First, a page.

In July 2007, we conducted an architectural survey of the Cistercian Abbey of Zaraka in order to provide visual documentation and a 3D digital reconstruction of the structure. Built in 1225, the abbey is one of the most important specimens of Latin architecture in Greece. The site was excavated in 1993-1997 under the direction of Sheila D. Campbell (Pontifical Institute of Mediaeval Studies, Toronto). The architectural fabric survives only partially, leaving many unanswered questions on the building’s original form. Our survey hopes to answer some of these questions and revise Anastasios Orlandos’ problematic reconstruction of 1955.
Alchermes (Connecticut College), Kourelis (Clemson University), and Masinton (York University) were assisted by three students (Constance Alchermes, Elizabeth Mandel, and Erin Okabe-Jawdat). In just over a week, the team managed to produce a complete set of profile drawings for all types of architectural blocks scattered throughout the site, as Masinton completed an EDM survey of all the standing walls. The drawings have served as the basis for a digital reconstruction of the architectural members, inserted into the spatial reconstruction. (Fig. 1) Participants in the project also traveled to western Peloponnese to document “Green Man,” a critical figured keystone from the abbey’s ribbed vaulting. “Green Man,” lost for many years, was rediscovered in the Sikyon Museum; the sculpture has recently been moved to the Frankish castle of Chlemoutsi, where it will be displayed in the permanent exhibition of a new Museum of Frankish Antiquities.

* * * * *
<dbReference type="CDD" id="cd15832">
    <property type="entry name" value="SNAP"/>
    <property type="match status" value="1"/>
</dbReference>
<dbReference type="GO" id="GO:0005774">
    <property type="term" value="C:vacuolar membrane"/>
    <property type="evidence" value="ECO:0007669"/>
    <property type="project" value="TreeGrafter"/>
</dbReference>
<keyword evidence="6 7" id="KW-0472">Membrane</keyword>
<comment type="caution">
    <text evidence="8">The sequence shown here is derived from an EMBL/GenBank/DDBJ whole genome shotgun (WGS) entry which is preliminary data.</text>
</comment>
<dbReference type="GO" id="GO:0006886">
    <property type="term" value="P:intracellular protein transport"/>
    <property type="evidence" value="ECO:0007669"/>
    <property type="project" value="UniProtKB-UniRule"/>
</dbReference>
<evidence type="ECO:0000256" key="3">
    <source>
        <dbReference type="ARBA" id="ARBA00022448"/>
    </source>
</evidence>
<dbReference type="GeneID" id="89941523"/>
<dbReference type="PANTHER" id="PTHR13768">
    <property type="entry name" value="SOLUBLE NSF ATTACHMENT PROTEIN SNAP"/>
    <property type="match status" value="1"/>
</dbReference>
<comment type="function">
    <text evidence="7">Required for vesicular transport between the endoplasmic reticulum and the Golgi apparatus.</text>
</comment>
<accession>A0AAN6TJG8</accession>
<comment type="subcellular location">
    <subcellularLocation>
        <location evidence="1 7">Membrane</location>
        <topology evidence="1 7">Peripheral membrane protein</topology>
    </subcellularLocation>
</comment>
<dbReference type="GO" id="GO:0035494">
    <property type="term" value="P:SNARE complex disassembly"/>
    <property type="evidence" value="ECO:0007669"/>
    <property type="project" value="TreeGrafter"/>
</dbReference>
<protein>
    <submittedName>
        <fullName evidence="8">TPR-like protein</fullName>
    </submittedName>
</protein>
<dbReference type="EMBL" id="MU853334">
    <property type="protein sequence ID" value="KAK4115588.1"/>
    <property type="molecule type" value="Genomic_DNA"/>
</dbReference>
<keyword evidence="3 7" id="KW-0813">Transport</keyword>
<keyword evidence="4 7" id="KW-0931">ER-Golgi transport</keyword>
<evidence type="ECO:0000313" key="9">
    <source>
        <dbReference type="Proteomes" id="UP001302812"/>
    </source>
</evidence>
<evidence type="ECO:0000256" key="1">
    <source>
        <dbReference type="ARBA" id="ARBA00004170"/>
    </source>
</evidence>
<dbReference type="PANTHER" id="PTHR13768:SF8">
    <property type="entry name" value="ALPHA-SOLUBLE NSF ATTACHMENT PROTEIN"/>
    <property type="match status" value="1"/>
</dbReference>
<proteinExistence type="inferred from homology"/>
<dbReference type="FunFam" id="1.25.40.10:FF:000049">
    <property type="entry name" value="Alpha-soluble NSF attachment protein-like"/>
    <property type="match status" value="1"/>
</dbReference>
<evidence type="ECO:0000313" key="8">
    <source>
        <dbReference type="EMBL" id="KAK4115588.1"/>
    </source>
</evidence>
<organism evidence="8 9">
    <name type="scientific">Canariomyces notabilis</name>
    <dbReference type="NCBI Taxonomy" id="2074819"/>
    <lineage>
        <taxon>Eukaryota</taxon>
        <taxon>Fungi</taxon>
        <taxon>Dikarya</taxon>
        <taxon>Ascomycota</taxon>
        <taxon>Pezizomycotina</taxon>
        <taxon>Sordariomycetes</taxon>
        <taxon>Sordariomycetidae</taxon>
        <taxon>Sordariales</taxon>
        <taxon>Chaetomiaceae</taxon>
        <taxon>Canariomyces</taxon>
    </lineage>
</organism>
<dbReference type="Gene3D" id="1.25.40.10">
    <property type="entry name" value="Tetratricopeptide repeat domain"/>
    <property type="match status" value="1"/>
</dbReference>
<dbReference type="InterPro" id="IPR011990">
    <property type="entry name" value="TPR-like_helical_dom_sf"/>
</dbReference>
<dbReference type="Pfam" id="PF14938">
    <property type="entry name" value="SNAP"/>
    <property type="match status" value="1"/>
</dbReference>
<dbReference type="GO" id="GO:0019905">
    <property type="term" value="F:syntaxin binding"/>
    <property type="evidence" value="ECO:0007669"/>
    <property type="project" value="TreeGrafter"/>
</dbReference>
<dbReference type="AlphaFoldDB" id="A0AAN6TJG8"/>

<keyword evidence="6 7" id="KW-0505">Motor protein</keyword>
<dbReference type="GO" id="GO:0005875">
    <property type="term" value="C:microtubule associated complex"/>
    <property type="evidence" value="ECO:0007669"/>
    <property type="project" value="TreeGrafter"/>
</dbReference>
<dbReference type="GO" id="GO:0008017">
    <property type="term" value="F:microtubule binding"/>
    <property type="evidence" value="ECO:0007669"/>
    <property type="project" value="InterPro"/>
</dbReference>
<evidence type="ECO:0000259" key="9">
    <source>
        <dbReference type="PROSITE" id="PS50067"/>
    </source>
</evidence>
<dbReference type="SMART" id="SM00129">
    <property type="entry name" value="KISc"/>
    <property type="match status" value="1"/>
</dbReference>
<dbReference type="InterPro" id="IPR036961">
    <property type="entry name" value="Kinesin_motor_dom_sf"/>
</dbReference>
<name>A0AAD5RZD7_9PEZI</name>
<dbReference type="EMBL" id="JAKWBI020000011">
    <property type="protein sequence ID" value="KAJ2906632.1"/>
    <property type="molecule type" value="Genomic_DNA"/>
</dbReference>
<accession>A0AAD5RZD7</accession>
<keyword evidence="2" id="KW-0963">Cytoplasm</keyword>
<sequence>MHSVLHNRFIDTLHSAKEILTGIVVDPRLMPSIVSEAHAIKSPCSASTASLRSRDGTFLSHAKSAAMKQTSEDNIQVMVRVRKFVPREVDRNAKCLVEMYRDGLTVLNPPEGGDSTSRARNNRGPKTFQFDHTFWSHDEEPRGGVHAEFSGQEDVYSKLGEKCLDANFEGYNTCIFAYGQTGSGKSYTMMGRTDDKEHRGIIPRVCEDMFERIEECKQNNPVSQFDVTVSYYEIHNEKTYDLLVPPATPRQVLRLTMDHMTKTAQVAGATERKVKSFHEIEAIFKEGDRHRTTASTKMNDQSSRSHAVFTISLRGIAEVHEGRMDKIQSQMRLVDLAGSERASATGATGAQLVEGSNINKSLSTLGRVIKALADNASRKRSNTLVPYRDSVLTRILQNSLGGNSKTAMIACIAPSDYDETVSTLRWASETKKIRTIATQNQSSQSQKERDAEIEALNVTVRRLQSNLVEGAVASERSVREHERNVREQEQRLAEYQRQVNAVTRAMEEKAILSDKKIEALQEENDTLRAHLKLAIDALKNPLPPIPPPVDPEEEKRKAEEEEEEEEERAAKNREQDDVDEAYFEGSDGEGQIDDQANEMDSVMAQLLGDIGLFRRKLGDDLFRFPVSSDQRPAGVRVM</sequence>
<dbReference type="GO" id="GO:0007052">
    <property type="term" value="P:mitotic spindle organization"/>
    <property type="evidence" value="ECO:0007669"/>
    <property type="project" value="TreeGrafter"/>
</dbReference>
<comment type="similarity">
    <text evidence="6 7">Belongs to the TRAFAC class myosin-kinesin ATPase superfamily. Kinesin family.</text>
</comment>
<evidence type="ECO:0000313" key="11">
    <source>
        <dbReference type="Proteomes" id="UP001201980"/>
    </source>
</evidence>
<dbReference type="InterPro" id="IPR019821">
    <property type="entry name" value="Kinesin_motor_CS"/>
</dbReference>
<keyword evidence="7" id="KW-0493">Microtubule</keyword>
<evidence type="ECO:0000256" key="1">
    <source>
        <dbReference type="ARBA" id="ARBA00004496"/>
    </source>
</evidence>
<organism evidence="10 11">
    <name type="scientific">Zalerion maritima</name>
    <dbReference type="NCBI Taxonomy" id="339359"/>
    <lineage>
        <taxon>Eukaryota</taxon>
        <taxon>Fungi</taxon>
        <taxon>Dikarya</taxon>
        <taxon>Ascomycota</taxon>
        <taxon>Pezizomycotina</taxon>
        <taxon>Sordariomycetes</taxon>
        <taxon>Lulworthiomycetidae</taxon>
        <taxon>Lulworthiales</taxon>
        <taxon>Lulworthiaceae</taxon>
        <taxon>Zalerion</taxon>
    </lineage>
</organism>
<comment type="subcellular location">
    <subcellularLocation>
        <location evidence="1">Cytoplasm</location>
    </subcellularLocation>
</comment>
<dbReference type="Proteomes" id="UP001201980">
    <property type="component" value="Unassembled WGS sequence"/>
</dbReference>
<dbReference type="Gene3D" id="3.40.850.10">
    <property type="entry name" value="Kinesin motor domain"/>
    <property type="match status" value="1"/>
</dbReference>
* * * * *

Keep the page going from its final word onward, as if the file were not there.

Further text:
The brief but productive field season accomplished four objectives. First, it served as a new field school for Connecticut College’s program in architectural studies. Second, it facilitated a methodological conversation at the interface between traditional surveying methods and new experimental software applications in stereoscopy, geo-rectification, and digital photography. (Fig. 2) Third, the survey provided support to the Piraeus Bank Group Cultural Foundation’s digital reconstruction of Ancient Stymphalia, which will be displayed in the Foundation’s new Museum of Traditional Crafts and Environments of Stymphalia. Finally, the most important scholarly contribution of the project came in Masinton’s processing of the data in York. His expertise in medieval architectural analysis and modeling has yielded the first plausible reconstruction of the building: countless hours of data entry have enabled him to generate a realistic visualization of the building with fully user-defined navigation. Masinton will contribute drawings and an interpretive essay to Campbell’s final publication of the site. The reconstruction is available at http://www.thomasav.com/Media/zaraka.html.
The Zaraka Survey season was made possible by the financial support of York University, Connecticut College, and Nicolas Vernicos, a private donor associated with the college.
ILLUSTRATIONS (not shown)
Fig. 1: Zaraka, reconstructed elevation based on 3D digital model, interior south wall (Anthony Masinton)
Fig. 2: Zaraka, field drawing and photograph, interior south wall (Erin Okabe-Jawdat)